When Campaigns Irritate
I took a class once on campaign management. Several of the instructors had managed major political campaigns and they told fascinating tales of campaigning pitfalls.
Over the past few weeks, I have been reminded of one of their rules: Don't use a tactic that irritates voters. The primary in my district has 10 candidates for Congress. Several of them are using automated phone banks. As a result, it is not unusual to get four or five calls in an evening. Several of the campaigns have called more than once.
We have also been swamped with mailing pieces, although those are less of a bother than a phone call. Run across the room, bump your knee against the end table, and then get to hear a recorded political pitch and you'll understand where I'm coming from.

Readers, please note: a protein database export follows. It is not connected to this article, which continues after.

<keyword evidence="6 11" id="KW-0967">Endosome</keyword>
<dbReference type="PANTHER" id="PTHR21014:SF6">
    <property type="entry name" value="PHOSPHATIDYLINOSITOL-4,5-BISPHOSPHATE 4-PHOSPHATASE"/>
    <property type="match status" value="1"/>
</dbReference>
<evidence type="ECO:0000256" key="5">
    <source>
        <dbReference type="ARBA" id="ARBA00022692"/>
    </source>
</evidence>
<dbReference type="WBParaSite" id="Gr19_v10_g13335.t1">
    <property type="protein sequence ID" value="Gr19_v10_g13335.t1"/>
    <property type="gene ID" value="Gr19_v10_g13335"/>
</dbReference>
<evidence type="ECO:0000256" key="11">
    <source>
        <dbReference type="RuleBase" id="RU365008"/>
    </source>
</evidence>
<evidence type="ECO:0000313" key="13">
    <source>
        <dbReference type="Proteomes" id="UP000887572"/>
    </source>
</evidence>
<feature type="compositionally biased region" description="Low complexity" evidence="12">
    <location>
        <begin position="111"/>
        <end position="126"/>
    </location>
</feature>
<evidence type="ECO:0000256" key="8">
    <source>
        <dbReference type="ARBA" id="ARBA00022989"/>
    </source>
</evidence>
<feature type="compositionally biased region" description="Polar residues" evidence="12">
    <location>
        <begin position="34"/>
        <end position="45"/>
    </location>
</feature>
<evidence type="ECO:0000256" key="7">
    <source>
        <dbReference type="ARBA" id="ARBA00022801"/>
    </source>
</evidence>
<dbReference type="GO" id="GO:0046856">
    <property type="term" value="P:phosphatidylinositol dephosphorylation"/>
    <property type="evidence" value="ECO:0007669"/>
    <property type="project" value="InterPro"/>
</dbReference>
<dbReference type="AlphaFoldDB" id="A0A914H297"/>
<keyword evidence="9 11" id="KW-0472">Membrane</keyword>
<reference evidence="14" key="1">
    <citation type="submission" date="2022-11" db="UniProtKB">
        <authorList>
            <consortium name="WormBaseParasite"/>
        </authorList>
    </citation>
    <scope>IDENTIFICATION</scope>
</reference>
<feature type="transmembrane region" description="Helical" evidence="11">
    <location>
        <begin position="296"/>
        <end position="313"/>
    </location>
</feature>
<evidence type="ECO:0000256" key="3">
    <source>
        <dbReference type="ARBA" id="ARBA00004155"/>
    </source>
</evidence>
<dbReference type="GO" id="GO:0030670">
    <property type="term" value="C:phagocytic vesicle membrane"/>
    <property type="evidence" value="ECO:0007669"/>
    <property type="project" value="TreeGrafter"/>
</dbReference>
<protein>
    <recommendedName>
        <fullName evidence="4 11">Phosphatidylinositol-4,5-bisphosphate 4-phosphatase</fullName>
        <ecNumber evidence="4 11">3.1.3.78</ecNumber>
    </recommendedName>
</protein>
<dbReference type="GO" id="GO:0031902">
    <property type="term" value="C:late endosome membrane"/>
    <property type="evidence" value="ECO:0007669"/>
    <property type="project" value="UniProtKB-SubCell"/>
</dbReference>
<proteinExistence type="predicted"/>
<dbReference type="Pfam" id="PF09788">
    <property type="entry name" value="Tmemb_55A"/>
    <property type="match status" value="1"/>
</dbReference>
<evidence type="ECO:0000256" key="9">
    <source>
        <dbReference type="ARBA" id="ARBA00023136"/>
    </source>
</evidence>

I also noticed an interesting twist in one candidate's campaign brochure. She is claiming to be the only candidate with "real" private sector experience. Since one of her opponents has worked as a management consultant, I assume that doesn't meet her description of "real" private sector experience. Not a wise move. As a management consultant, I'd advise her to drop that line.
One of the memorable stories from the campaign management class was that phone banks should never be used in a place like Las Vegas. Why? Because the many residents who work at night are sleeping during the day. Waking them up is not an endearing act.
We might want to expand that advice to areas outside of Las Vegas.